A very Happy New Year to all of our readers and contributors! Being the blog editor is a great job as I get to read all of your fantastic posts first and hear about all of the great work going on out there with natural history collections. To reflect on this, here is a round up of the most read blogs that came out in 2022 in case you missed any of them. A huge thank you to everyone who contributed an article, the blog continues to go from strength to strength and this is purely as a result of your work and writing. The 2023 calendar is half full already – so if you are considering submitting something for later in the year, do drop me a line and get it scheduled in.
In 2019 Naturalis opened a new building with eight permanent exhibit halls. We are happy to announce that we have opened the ninth hall, Evolution. The exhibit designer, Marijke Besselink, told me that the concept for the hall was developed after she heard how visitors reacted to a stone that was in the former Naturalis prehistory exhibit. This stone came from Greenland and dates to 3.76 billion years ago. In this rock you can see layers that indicate the presence of oxygen that might have been produced by single celled organisms. It is one of the earliest signs of life on earth. One of the museum educators told Marijke how in the old exhibit, visitors were astonished that the rock was so old, and would touch it with awe. Now this centerpiece is in the front centre of the dark blue exhibit, and when a visitor touches the stone, it starts up a light and sound interaction which connects to other vitrines around the exhibit. This gives the visitor a feeling of connection, that everything on Earth is intertwined: we are all related.
Around the stone we can find fossils from the Burgess Shale, a Canadian formation that includes more than 500-million-year-old ancestors of most modern animals. Marijke wanted to make it clear to the public what the animals preserved as fossils looked like as to the casual observer these small fossils sometimes look like a dark grey smudge! Projections help the fossil organisms manifest out of their slate beds and move across the vitrine and into an aquarium filled with creatures from the so-called Cambrian explosion. The aquarium, made with the Pepper’s Ghost technique, is one of the highlights of the hall. Besides being very cool looking, visitors see how these prehistoric animals moved, and see how similar they are to modern animals.
The other vitrines in the hall are different examples of organisms adapting to their environment, designed to show the visitor how evolution occurs. Marijke’s favourite display is the study skins of five Galapagos finches, where the different beak and body sizes show adaptation related to the different and variable island climates. For example, a finch with a large bill can eat seeds found on the ground of a forest, but those with a smaller bill can eat seeds from a cactus in a drier environment. Of course, Charles Darwin gets a mention here as well!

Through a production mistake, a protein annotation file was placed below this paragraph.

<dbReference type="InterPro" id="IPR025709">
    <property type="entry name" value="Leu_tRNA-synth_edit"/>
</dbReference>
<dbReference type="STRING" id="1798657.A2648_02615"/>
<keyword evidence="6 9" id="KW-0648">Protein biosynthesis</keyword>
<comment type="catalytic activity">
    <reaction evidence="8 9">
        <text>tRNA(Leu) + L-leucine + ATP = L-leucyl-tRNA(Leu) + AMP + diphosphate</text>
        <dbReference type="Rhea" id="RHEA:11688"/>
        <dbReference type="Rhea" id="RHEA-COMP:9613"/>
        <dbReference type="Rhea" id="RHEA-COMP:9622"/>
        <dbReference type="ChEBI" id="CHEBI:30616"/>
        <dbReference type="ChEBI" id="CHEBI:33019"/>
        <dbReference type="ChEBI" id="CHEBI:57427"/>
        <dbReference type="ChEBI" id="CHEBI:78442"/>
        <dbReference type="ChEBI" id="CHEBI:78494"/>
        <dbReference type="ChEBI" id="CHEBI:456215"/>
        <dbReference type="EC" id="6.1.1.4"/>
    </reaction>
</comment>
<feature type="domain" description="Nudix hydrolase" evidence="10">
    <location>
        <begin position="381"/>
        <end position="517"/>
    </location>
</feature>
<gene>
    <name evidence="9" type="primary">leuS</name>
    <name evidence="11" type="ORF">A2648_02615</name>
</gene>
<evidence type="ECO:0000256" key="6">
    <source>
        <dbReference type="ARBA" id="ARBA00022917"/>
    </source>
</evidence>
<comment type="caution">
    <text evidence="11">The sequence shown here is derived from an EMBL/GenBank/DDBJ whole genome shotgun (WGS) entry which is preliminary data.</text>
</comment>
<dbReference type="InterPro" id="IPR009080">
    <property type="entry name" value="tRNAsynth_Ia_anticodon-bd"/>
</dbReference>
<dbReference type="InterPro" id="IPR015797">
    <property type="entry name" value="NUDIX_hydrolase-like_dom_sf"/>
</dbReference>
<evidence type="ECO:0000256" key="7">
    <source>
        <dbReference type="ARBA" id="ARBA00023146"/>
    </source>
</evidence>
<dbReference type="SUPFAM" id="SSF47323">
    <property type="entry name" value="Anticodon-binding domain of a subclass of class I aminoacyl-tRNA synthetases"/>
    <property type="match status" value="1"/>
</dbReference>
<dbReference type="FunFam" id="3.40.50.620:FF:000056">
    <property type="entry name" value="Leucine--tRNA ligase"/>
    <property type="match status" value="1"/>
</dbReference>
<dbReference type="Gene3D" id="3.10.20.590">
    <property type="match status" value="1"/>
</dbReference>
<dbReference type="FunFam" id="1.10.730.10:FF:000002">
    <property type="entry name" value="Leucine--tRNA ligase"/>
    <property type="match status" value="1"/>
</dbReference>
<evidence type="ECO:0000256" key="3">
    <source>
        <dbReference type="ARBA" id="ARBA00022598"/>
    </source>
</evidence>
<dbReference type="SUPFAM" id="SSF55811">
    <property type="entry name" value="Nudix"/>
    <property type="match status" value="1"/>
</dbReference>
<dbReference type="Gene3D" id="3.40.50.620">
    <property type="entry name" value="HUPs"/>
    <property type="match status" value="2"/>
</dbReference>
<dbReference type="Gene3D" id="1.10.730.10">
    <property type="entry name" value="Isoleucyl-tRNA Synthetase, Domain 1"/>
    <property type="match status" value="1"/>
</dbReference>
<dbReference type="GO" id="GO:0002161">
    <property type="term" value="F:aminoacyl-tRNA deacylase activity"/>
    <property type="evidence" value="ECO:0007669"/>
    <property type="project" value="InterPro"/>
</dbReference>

Along the wall of the exhibit there is a mounted giraffe head, this is an example of random genetic mutation. The text encourages visitors to consider if having such a long neck is an advantage or a hindrance. A display about the shells of land snails shows how they become paler in colour in urban areas: the lighter colour reflecting more heat. A large display on the back of the hall shows how dinosaur evolution occurred and the changes as a result of two large extinction events: The Permian-Triassic the Cretaceous-Paleogene.
There are also a few games, one where the player tries to match DNA and another where the player slides their arm in a box and can see an “x-ray” of their bones. The player then turns a dial at the top of the box and can see how their bones would look as they were differently evolved. How does your radius look as a fossil fish?
My personal favourite vitrine is filled with a mounted chimpanzee and bananas. This vitrine reminds viewers that chimps are not our ancestors, but our cousins. We share 99% of our DNA with them, however, we also share 50% of the same DNA with a banana. We are related to a banana! This insight, that we are all connected, guides visitors to the idea that we need to take care of each other and everything in the natural world, because not treating the natural world well is equivalent to not taking care of ourselves.
This is truly an elegant and interesting exhibit hall, and Marijke and her team deserve lots of credit. If you are around Leiden, please stop by and visit! You too can see how your hand would look as a Tiktaalik flipper.